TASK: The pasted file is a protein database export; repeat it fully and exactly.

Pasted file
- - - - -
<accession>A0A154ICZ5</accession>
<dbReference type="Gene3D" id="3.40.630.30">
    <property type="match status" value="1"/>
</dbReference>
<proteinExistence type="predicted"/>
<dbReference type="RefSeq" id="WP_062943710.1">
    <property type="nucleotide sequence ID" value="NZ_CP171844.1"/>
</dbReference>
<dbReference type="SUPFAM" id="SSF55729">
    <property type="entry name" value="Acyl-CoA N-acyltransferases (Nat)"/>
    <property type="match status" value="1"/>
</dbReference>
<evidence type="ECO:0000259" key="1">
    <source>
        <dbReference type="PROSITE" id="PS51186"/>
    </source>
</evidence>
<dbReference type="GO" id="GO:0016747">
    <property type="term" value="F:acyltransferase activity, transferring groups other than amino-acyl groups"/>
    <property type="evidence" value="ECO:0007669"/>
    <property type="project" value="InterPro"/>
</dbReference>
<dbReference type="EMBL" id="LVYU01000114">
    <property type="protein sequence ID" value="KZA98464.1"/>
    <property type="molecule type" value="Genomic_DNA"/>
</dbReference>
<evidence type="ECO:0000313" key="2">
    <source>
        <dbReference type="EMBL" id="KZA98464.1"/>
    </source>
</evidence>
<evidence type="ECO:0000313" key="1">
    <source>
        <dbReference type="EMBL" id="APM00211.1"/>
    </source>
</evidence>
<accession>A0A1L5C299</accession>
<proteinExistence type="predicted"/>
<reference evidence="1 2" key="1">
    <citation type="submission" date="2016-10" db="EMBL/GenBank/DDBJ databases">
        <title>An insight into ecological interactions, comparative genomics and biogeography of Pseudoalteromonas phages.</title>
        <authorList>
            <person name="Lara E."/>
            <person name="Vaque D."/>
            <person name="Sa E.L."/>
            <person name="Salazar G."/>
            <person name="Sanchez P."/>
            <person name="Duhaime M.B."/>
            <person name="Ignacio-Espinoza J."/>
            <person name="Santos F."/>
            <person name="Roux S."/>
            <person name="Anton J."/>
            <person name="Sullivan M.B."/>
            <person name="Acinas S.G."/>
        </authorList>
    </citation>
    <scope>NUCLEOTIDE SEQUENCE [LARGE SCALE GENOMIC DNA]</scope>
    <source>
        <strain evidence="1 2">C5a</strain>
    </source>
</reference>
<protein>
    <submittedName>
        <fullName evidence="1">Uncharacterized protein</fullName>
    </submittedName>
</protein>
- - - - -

<accession>A0A154ICZ5</accession>
<dbReference type="Gene3D" id="3.40.630.30">
    <property type="match status" value="1"/>
</dbReference>
<proteinExistence type="predicted"/>
<dbReference type="RefSeq" id="WP_062943710.1">
    <property type="nucleotide sequence ID" value="NZ_CP171844.1"/>
</dbReference>
<dbReference type="SUPFAM" id="SSF55729">
    <property type="entry name" value="Acyl-CoA N-acyltransferases (Nat)"/>
    <property type="match status" value="1"/>
</dbReference>
<evidence type="ECO:0000259" key="1">
    <source>
        <dbReference type="PROSITE" id="PS51186"/>
    </source>
</evidence>
<dbReference type="GO" id="GO:0016747">
    <property type="term" value="F:acyltransferase activity, transferring groups other than amino-acyl groups"/>
    <property type="evidence" value="ECO:0007669"/>
    <property type="project" value="InterPro"/>
</dbReference>
<dbReference type="EMBL" id="LVYU01000114">
    <property type="protein sequence ID" value="KZA98464.1"/>
    <property type="molecule type" value="Genomic_DNA"/>
</dbReference>
<evidence type="ECO:0000313" key="2">
    <source>
        <dbReference type="EMBL" id="KZA98464.1"/>
    </source>
</evidence>
<evidence type="ECO:0000313" key="1">
    <source>
        <dbReference type="EMBL" id="APM00211.1"/>
    </source>
</evidence>
<accession>A0A1L5C299</accession>
<proteinExistence type="predicted"/>
<reference evidence="1 2" key="1">
    <citation type="submission" date="2016-10" db="EMBL/GenBank/DDBJ databases">
        <title>An insight into ecological interactions, comparative genomics and biogeography of Pseudoalteromonas phages.</title>
        <authorList>
            <person name="Lara E."/>
            <person name="Vaque D."/>
            <person name="Sa E.L."/>
            <person name="Salazar G."/>
            <person name="Sanchez P."/>
            <person name="Duhaime M.B."/>
            <person name="Ignacio-Espinoza J."/>
            <person name="Santos F."/>
            <person name="Roux S."/>
            <person name="Anton J."/>
            <person name="Sullivan M.B."/>
            <person name="Acinas S.G."/>
        </authorList>
    </citation>
    <scope>NUCLEOTIDE SEQUENCE [LARGE SCALE GENOMIC DNA]</scope>
    <source>
        <strain evidence="1 2">C5a</strain>
    </source>
</reference>
<protein>
    <submittedName>
        <fullName evidence="1">Uncharacterized protein</fullName>
    </submittedName>
</protein>